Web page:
Anna Wintour has long earned the sobriquet ‘The Ice Queen’ not only for her haughty and imperious air, but for the relentless and sometimes cruel and brutal way in which she conducts her editorial meetings, arranges her social calendar, and in particular, the planning of the Met Gala— but despite this intimidating reputation in 1999, the Ice Queen began to melt and fled her famous party in tears.
It was the second and only time after her mother’s death that the late Andre Leon Talley (Wintour’s colleague of 30 years), witnessed the legendary iceberg lose composure.
Despite the razzle-dazzle of ‘fashion’s most celebrated night’, the infamously reserved ‘Ice Queen’, who was wearing a custom John Galiano dress, left the party early, with a flood of ‘mascara-laced tears running down her face.’ She had just suffered a nasty divorce after a torrid affair with her then boyfriend, Shelby Bryan, and this was their first public outing.
Today, on the heels of the star-studded event last night, a newly published biography written by Amy Odell details the meticulous and almost obsessive planning that goes into ‘the red carpet fashion event to end all red carpet fashion events.’
Jam packed with juicy details, Odell chronicles how Wintour turned a staid fundraiser for the Metropolitan Museum of Art’s Costume Institute into a profound and far reaching cultural event – pulled off by the Vogue Empress’ battalion of planners and assistants under her decisive and punishing scrutiny.
It’s the hottest and most exclusive ticket in town. The high-profile fundraising gala has been hosted by Vogue’s editor-in-chief Wintour, 72, for nearly 30 years now, and it marks the opening of the Costume Institute’s annual fashion exhibit on the Upper East Side of Manhattan.
With her exacting taste and attention to detail, Wintour has become a powerful arbiter of deciding, ‘who’s in’ and ‘who’s out.’ For instance, the Hilton sisters, have never been invited to the party, despite being extremely relevant in the early aughts. Until 2013, the Kardashians were banned too.
No money in the world could guarantee a ticket. ‘You could have had a billion dollars, you were not going to get that ticket. . . . There had to be a reason for you to be in that room,’ explained former Met Gala planner Stephanie Winston Wolkoff.
During the party, Wintour wants Vogue staff to know every single detail about each celebrity’s arrival – including when they’re going to get there (every star has their own prearranged time), what car they’re going to come in, and what they’re wearing.
According to Odell, Wintour controls every aspect of the 700-person guest list, and decides who is allowed ‘in’ and who is ‘out’
She has say in every aspect of the party and leaves no stone unturned: from the supervision of the seating chart (which she has turned into an exact science), to the exorbitantly expensive decorations, to the dinner menu (no parsley, garlic, onions, chives or fish), and how the food is presented on the plate based on the color pallet.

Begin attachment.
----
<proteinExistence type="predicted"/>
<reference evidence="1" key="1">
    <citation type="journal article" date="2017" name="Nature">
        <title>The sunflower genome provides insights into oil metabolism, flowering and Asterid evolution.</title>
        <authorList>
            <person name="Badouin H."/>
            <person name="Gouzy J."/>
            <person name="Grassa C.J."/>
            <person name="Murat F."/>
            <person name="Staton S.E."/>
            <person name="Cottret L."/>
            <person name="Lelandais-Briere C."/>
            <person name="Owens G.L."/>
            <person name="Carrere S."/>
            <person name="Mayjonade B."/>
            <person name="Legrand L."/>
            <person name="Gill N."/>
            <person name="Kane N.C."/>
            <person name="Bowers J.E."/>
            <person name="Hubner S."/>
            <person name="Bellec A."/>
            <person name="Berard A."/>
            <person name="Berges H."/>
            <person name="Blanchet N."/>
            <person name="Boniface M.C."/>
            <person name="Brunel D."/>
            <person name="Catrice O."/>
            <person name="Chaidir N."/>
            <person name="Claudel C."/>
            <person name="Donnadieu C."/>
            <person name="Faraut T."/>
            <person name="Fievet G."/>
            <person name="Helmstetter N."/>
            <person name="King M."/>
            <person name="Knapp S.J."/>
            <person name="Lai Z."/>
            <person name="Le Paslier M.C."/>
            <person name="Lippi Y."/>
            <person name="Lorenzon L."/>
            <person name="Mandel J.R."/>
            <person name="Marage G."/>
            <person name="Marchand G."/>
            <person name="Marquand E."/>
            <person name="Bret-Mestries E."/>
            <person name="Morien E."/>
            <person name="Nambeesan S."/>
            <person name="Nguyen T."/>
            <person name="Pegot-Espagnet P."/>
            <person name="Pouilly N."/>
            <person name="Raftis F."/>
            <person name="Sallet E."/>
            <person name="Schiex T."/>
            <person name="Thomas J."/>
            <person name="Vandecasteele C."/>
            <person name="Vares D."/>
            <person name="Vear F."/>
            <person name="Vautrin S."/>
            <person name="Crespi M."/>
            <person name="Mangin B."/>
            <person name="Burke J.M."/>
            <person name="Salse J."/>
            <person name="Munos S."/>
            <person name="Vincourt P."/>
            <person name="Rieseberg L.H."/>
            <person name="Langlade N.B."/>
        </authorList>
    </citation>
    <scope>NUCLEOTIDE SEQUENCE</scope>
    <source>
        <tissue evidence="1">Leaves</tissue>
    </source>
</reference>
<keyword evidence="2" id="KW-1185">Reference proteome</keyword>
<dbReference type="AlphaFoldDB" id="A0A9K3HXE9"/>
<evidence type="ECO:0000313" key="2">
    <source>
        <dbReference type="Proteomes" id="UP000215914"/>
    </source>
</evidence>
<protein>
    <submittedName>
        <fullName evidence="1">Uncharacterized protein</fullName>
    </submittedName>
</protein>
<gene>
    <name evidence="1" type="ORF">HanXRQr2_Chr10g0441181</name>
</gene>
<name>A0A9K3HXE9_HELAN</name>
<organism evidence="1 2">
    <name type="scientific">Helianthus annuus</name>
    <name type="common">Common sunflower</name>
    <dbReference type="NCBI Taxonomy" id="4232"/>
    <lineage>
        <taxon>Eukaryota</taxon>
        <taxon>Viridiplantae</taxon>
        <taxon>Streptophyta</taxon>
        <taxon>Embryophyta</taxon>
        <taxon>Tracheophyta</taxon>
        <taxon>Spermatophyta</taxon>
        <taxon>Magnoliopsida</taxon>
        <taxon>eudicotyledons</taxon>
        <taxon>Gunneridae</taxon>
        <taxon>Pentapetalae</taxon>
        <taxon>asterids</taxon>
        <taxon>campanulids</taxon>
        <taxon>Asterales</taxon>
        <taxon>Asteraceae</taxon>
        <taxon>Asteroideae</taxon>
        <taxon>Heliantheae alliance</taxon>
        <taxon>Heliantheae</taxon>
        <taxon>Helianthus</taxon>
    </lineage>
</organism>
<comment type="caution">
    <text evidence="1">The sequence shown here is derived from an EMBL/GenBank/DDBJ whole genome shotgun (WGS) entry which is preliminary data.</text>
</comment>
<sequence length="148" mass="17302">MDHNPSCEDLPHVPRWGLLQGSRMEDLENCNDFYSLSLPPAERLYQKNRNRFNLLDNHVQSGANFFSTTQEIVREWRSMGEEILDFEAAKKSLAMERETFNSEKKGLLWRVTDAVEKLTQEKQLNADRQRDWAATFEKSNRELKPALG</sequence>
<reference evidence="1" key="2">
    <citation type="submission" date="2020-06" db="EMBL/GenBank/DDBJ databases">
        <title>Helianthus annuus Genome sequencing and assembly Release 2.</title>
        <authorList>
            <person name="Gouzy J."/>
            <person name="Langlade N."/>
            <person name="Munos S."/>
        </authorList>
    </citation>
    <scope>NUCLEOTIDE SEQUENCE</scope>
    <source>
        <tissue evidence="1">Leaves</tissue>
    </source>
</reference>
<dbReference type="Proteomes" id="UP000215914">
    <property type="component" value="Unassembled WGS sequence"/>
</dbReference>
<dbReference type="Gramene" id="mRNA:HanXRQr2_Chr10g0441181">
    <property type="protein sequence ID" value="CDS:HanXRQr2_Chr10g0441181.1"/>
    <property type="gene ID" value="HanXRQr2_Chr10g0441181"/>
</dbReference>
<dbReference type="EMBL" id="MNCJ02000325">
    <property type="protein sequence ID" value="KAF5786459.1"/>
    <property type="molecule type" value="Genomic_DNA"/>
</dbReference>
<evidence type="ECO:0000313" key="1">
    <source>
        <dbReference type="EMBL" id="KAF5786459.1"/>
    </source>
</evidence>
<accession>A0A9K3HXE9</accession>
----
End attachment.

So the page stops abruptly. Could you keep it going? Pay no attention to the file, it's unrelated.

She’s always been particular about the food, ‘though at tastings, she barely tasted,’ said Wolkoff. Her favorite items were lamb chops, steak, and French haricot verts.
‘But the dish she seemed to love serving at Vogue events over any other was chicken pot pie, ideal to Anna because it’s a one-course meal that has everything (protein, vegetables, etc.). For dessert, she loved crème brûlée.’
At dinner, everything had been thought of down to the backless chairs for guests who wore gowns that wouldn’t fit into a regular seat. When Kim Kardashian wore a skin tight latex Thierry Mugler dress in 2019, Wintour kept asking to Teen Vogue director, Lisa Love, ‘Can you please tell her to sit down?’ Love had to explain that, actually, Kardashian physically couldn’t sit.
Her directives in the past have often been so absurd ‘the Met team just laughs them off,’ Odell reported.
Two other people close to Wintour recalled a time that she asked the museum to cover up the historical Temple of Dendur – a 2,000-year-old Egyptian temple that she thought was an eyesore. When they didn’t agree, she decided to cover it with Katy Perry’s stage.
‘Once, when walking through the Egyptian galleries, where the display cases were empty because they were being replaced, she turned to the Met team and said, ‘Where is she? Yes, you—can you go into the basement and just bring up a bunch of art and put it in these cases?”
Today’s table prices cost a minimum of $275,000 and individual tickets are $42,700. Wintour personally selects the 700-person guest list, that includes the biggest names in fashion, as well as emerging designers, Vogue cover stars, famous model, ingenues and actors from big films.
But according to author Amy Odell, it wasn’t always that way. Today’s event is almost ‘unrecognizable’ compared to the first party Wintour hosted in 1995.
Anna was also always concerned about the behavior of everyone who might be there, from guests to waitstaff to performers,’ said Wolkoff. According to another Vogue editor, if Wintour deemed that a guest was behaving badly, it would affect their prospects for Vogue coverage down the line.